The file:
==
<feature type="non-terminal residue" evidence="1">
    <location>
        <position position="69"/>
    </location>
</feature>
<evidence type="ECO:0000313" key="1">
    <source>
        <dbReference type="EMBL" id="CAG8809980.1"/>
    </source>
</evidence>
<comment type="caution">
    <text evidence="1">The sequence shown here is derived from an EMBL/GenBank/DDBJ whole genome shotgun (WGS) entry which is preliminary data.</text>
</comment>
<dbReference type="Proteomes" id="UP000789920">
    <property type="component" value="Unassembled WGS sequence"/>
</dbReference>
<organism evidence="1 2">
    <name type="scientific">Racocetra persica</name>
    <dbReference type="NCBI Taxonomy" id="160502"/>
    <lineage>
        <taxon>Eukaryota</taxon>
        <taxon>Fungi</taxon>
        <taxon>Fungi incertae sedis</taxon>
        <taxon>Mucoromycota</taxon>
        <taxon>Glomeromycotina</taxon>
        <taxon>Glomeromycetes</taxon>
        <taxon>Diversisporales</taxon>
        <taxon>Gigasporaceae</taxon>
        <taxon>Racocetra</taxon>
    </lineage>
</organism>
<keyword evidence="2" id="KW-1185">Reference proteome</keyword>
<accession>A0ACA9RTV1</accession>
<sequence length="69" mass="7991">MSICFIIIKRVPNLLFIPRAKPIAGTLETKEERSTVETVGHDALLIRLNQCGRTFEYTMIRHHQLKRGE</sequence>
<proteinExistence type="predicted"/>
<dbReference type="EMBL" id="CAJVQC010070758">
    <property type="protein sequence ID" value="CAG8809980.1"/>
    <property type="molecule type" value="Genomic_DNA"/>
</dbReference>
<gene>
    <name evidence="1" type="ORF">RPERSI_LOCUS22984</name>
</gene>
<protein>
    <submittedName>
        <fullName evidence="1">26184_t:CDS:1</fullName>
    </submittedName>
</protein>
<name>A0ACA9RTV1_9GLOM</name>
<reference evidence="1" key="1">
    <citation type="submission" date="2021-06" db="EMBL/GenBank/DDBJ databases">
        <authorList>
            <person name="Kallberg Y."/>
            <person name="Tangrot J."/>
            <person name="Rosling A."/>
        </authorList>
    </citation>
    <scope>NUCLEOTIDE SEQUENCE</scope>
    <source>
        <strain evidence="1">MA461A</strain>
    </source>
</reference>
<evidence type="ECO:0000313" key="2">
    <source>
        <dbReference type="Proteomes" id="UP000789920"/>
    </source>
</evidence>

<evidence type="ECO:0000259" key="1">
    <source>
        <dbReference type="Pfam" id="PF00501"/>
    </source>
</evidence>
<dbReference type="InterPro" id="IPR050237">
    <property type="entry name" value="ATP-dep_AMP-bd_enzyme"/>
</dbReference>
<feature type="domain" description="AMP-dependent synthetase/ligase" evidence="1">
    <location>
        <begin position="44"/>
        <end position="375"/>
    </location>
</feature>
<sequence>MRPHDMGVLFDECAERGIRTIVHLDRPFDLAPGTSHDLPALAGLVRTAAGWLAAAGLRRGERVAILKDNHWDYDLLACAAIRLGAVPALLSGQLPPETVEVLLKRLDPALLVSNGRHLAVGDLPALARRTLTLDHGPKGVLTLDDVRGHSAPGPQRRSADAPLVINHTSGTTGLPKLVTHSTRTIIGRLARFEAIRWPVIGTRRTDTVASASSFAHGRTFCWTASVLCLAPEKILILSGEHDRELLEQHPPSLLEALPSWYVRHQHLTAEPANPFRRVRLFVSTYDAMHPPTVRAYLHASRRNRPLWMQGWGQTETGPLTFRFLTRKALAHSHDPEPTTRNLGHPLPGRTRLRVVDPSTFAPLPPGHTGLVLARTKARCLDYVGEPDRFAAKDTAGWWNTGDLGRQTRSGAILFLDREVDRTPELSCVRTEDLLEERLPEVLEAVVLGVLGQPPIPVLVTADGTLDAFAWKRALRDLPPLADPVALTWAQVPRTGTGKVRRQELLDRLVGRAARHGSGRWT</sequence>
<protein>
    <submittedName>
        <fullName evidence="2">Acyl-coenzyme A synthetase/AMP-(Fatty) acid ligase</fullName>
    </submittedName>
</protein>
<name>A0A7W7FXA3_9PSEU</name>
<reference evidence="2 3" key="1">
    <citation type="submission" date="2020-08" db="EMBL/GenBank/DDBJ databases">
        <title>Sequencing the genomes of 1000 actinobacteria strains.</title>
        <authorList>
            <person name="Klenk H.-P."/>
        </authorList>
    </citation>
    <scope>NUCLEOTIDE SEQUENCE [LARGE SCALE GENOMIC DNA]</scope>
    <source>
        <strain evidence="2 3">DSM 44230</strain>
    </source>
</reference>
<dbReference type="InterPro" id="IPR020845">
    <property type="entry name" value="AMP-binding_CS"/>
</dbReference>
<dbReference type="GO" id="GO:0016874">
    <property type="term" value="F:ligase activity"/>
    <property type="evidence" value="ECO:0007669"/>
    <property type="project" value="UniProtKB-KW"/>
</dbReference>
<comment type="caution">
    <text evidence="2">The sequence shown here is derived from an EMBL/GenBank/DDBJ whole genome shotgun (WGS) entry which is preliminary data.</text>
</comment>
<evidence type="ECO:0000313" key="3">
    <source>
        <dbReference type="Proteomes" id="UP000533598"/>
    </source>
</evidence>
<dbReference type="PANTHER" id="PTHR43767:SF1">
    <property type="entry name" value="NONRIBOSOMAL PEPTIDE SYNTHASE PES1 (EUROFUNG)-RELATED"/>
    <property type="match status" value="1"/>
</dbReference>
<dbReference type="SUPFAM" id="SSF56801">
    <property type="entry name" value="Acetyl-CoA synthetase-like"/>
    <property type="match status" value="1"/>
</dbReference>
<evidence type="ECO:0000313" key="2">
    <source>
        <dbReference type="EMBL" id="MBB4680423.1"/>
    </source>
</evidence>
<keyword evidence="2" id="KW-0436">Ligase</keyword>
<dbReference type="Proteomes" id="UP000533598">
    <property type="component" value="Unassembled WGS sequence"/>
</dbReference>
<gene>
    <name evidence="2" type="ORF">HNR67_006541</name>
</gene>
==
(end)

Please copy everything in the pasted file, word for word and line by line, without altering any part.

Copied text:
<feature type="non-terminal residue" evidence="1">
    <location>
        <position position="69"/>
    </location>
</feature>
<evidence type="ECO:0000313" key="1">
    <source>
        <dbReference type="EMBL" id="CAG8809980.1"/>
    </source>
</evidence>
<comment type="caution">
    <text evidence="1">The sequence shown here is derived from an EMBL/GenBank/DDBJ whole genome shotgun (WGS) entry which is preliminary data.</text>
</comment>
<dbReference type="Proteomes" id="UP000789920">
    <property type="component" value="Unassembled WGS sequence"/>
</dbReference>
<organism evidence="1 2">
    <name type="scientific">Racocetra persica</name>
    <dbReference type="NCBI Taxonomy" id="160502"/>
    <lineage>
        <taxon>Eukaryota</taxon>
        <taxon>Fungi</taxon>
        <taxon>Fungi incertae sedis</taxon>
        <taxon>Mucoromycota</taxon>
        <taxon>Glomeromycotina</taxon>
        <taxon>Glomeromycetes</taxon>
        <taxon>Diversisporales</taxon>
        <taxon>Gigasporaceae</taxon>
        <taxon>Racocetra</taxon>
    </lineage>
</organism>
<keyword evidence="2" id="KW-1185">Reference proteome</keyword>
<accession>A0ACA9RTV1</accession>
<sequence length="69" mass="7991">MSICFIIIKRVPNLLFIPRAKPIAGTLETKEERSTVETVGHDALLIRLNQCGRTFEYTMIRHHQLKRGE</sequence>
<proteinExistence type="predicted"/>
<dbReference type="EMBL" id="CAJVQC010070758">
    <property type="protein sequence ID" value="CAG8809980.1"/>
    <property type="molecule type" value="Genomic_DNA"/>
</dbReference>
<gene>
    <name evidence="1" type="ORF">RPERSI_LOCUS22984</name>
</gene>
<protein>
    <submittedName>
        <fullName evidence="1">26184_t:CDS:1</fullName>
    </submittedName>
</protein>
<name>A0ACA9RTV1_9GLOM</name>
<reference evidence="1" key="1">
    <citation type="submission" date="2021-06" db="EMBL/GenBank/DDBJ databases">
        <authorList>
            <person name="Kallberg Y."/>
            <person name="Tangrot J."/>
            <person name="Rosling A."/>
        </authorList>
    </citation>
    <scope>NUCLEOTIDE SEQUENCE</scope>
    <source>
        <strain evidence="1">MA461A</strain>
    </source>
</reference>
<evidence type="ECO:0000313" key="2">
    <source>
        <dbReference type="Proteomes" id="UP000789920"/>
    </source>
</evidence>

<evidence type="ECO:0000259" key="1">
    <source>
        <dbReference type="Pfam" id="PF00501"/>
    </source>
</evidence>
<dbReference type="InterPro" id="IPR050237">
    <property type="entry name" value="ATP-dep_AMP-bd_enzyme"/>
</dbReference>
<feature type="domain" description="AMP-dependent synthetase/ligase" evidence="1">
    <location>
        <begin position="44"/>
        <end position="375"/>
    </location>
</feature>
<sequence>MRPHDMGVLFDECAERGIRTIVHLDRPFDLAPGTSHDLPALAGLVRTAAGWLAAAGLRRGERVAILKDNHWDYDLLACAAIRLGAVPALLSGQLPPETVEVLLKRLDPALLVSNGRHLAVGDLPALARRTLTLDHGPKGVLTLDDVRGHSAPGPQRRSADAPLVINHTSGTTGLPKLVTHSTRTIIGRLARFEAIRWPVIGTRRTDTVASASSFAHGRTFCWTASVLCLAPEKILILSGEHDRELLEQHPPSLLEALPSWYVRHQHLTAEPANPFRRVRLFVSTYDAMHPPTVRAYLHASRRNRPLWMQGWGQTETGPLTFRFLTRKALAHSHDPEPTTRNLGHPLPGRTRLRVVDPSTFAPLPPGHTGLVLARTKARCLDYVGEPDRFAAKDTAGWWNTGDLGRQTRSGAILFLDREVDRTPELSCVRTEDLLEERLPEVLEAVVLGVLGQPPIPVLVTADGTLDAFAWKRALRDLPPLADPVALTWAQVPRTGTGKVRRQELLDRLVGRAARHGSGRWT</sequence>
<protein>
    <submittedName>
        <fullName evidence="2">Acyl-coenzyme A synthetase/AMP-(Fatty) acid ligase</fullName>
    </submittedName>
</protein>
<name>A0A7W7FXA3_9PSEU</name>
<reference evidence="2 3" key="1">
    <citation type="submission" date="2020-08" db="EMBL/GenBank/DDBJ databases">
        <title>Sequencing the genomes of 1000 actinobacteria strains.</title>
        <authorList>
            <person name="Klenk H.-P."/>
        </authorList>
    </citation>
    <scope>NUCLEOTIDE SEQUENCE [LARGE SCALE GENOMIC DNA]</scope>
    <source>
        <strain evidence="2 3">DSM 44230</strain>
    </source>
</reference>
<dbReference type="InterPro" id="IPR020845">
    <property type="entry name" value="AMP-binding_CS"/>
</dbReference>
<dbReference type="GO" id="GO:0016874">
    <property type="term" value="F:ligase activity"/>
    <property type="evidence" value="ECO:0007669"/>
    <property type="project" value="UniProtKB-KW"/>
</dbReference>
<comment type="caution">
    <text evidence="2">The sequence shown here is derived from an EMBL/GenBank/DDBJ whole genome shotgun (WGS) entry which is preliminary data.</text>
</comment>
<evidence type="ECO:0000313" key="3">
    <source>
        <dbReference type="Proteomes" id="UP000533598"/>
    </source>
</evidence>
<dbReference type="PANTHER" id="PTHR43767:SF1">
    <property type="entry name" value="NONRIBOSOMAL PEPTIDE SYNTHASE PES1 (EUROFUNG)-RELATED"/>
    <property type="match status" value="1"/>
</dbReference>
<dbReference type="SUPFAM" id="SSF56801">
    <property type="entry name" value="Acetyl-CoA synthetase-like"/>
    <property type="match status" value="1"/>
</dbReference>
<evidence type="ECO:0000313" key="2">
    <source>
        <dbReference type="EMBL" id="MBB4680423.1"/>
    </source>
</evidence>
<keyword evidence="2" id="KW-0436">Ligase</keyword>
<dbReference type="Proteomes" id="UP000533598">
    <property type="component" value="Unassembled WGS sequence"/>
</dbReference>
<gene>
    <name evidence="2" type="ORF">HNR67_006541</name>
</gene>